About 6 months ago we finally had the time to revamp the aging submission wizard. I wanted a single page editor that allowed in-page (ie Ajax) file and that looked very much like what the final article would look like. The idea is that it would feel like you were editing the article in-place. Click on the title to edit it, upload a file and add the file to the content with a single click etc. And, of course, auto-save with a simple recovery model for those bad times.
I also wanted to address the need to allow our authors more access to their articles. Currently what we do is we pick the top articles and edit them. This editing corrects formatting, spelling, cleans the downloads and generally ensures that the article conforms to our standards. However, once an article is edited by an editor it is inviolate: it can no longer be updated online by the original author.
The reason for this is that, after spending so much time fixing articles, we were getting a little frustrated when members would go an re-edit the article's we edited and re-introduce all the errors we had fixed. This is understandable because they would often simply take the copy of article they had originally written, make corrections to it, then copy and paste it over whatever we had done. So we put an ednd to that for our own sanity and made a pact with ourselves (and with you) that we would be as fast as possible in posting updates you sent in.
However, this punishes those who are good authors for the sake of protecting the few that are bad, so we've come up with a compromise, and also a solution to a subtle problem.
Previously when you posted an article using the wizard, the article would be placed in a Pending queue and would be reviewed by other members who would then approve, disapprove, and/or comment on the article. After approval the article became public and everyone was happy. Except that the author could now edit their new article, upload a bunch of inappropriate material, and have it available immediately. The solution was to modify our system so that all edits of articles create a new pending version of the article. After editing, the old version will still be seen by most members, but moderators will be able to see (and approve) the new version. Once approved the new version replaces the old version and goes live.
In doing this we had to tackle a few issues with files. We choose not to store files as database BLOBs, but as system files, so where do we store your upload files while you're editing? When you start the submission wizard you haven't chosen a section, yet you can upload files. When editing an existing article you may need to upload new versions of files (updated zips or images) but we need to ensure the old version of those files and images are still available for the current article.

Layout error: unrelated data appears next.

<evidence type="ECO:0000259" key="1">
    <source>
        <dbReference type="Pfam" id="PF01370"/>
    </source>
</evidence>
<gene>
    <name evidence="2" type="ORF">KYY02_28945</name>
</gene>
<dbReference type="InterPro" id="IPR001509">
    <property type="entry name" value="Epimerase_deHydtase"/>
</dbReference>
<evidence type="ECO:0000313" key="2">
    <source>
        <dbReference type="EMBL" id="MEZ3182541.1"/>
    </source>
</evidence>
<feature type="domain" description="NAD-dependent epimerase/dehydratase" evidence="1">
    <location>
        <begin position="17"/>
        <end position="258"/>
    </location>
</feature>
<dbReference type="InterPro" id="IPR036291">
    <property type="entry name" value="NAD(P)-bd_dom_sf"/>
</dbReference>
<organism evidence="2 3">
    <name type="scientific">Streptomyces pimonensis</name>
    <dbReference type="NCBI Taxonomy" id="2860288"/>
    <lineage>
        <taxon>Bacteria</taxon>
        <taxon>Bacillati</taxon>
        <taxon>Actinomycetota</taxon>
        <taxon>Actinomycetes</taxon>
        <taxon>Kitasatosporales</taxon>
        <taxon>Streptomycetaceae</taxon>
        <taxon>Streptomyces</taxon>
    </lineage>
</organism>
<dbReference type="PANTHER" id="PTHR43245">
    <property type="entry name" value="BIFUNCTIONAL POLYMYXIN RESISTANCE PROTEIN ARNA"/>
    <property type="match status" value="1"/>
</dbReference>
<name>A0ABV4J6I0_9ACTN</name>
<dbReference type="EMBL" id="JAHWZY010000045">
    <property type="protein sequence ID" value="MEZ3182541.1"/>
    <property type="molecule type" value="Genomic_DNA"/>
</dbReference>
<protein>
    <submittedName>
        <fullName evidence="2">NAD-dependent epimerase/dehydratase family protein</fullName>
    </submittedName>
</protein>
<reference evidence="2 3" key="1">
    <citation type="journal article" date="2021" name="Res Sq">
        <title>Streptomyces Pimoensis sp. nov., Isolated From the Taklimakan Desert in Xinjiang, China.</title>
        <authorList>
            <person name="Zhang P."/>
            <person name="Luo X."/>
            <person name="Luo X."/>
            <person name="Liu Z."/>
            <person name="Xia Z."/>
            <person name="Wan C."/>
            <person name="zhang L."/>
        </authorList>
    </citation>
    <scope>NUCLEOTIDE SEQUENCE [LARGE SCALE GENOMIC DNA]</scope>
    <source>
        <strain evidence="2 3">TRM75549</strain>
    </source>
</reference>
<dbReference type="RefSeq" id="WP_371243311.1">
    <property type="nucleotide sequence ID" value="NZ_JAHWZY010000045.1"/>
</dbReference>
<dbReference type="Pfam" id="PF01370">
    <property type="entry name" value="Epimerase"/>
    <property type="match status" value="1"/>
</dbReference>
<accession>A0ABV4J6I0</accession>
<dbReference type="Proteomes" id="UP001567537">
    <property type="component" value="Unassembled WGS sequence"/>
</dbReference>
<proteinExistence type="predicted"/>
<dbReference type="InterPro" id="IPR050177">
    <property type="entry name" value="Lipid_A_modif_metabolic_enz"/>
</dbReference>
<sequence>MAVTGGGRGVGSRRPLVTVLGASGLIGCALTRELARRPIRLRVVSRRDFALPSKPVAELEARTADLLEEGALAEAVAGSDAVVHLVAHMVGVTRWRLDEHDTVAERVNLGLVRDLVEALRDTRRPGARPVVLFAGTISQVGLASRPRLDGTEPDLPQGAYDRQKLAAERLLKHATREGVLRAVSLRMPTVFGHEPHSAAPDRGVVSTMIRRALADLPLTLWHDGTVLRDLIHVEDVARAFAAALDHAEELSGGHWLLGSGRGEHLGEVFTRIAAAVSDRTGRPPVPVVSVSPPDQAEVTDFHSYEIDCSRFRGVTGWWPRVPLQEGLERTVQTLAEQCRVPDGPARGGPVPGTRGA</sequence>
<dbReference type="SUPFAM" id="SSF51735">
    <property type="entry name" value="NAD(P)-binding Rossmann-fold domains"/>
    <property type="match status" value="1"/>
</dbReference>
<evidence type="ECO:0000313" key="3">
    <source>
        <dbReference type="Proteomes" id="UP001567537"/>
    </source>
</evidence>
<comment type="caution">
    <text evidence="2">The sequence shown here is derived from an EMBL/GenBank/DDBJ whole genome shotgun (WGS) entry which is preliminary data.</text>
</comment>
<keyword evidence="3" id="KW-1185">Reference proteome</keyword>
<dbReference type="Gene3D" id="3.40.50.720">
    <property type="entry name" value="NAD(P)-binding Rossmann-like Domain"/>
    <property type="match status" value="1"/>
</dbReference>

We ended up introducing a "Working" directory for your new uploads in order to separate out the old and the new, but this then made life difficult for those looking to reference files in their article's HTML. Previously we had the concept of a "Basename" for an article, which was effectively the name of the article's directory, and which author's used to reference an uploaded file (eg src="basename/myfile.zip"). We've abandoned that since it causes problems with name uniqueness, and in fact abandoned the whole concept of asking members to worry about directories. Now you simply reference an uploaded file by its filename, and we make sure we track things like which file (old or new) you're talking about, as well as ensuring we adjust the references in your articles during the various stages (composing to pending to available).
We've also introduced the concept of Alterative Articles. There are many, many articles that are no longer being maintained and this is a first step to allow other members to take over abandoned articles, or to simply provide different implementations such as a different language.
To provide a symmetric article experience we've now upgraded the Tips n Tricks articles to be displayed in the same manner as traditional articles (as well as their alternatives), and now make it very simple to convert a tip to a standard article, or to any other article type. No more complaint about short articles or long tips. We can quickly recategorise as needed.
This also brings a nice benefit: you can now upload images and zips to your blog and tips articles.
With regards to moving tips to the new UI - you might notice something a little weird with your rep. We moved all the comments that were associated with tips into their own separate forum for each tip instead of having the confusing comments-per-tip-plus-bonus-forum-at-the-bottom.
This release should be conidered a Beta release, so please send in all feedback and bug reports to the Bugs and Suggestions forum.
As far as we know the kinks are gone, but we have seen a couple of issues from bugs in our old system that only manifested once we moved to the new system. It's amazing how these bugs hibernate - like cicadas.
What is the URL of the article? I'll take a look and sort out whatever the issue is.
I fixed up the links and it's all good now, though I think I may have inadvertently published a version of your article you were still working on. If you wish to rollback, go to the Revisions tab on your article, choose the version you wish to revert back to, and hit revert.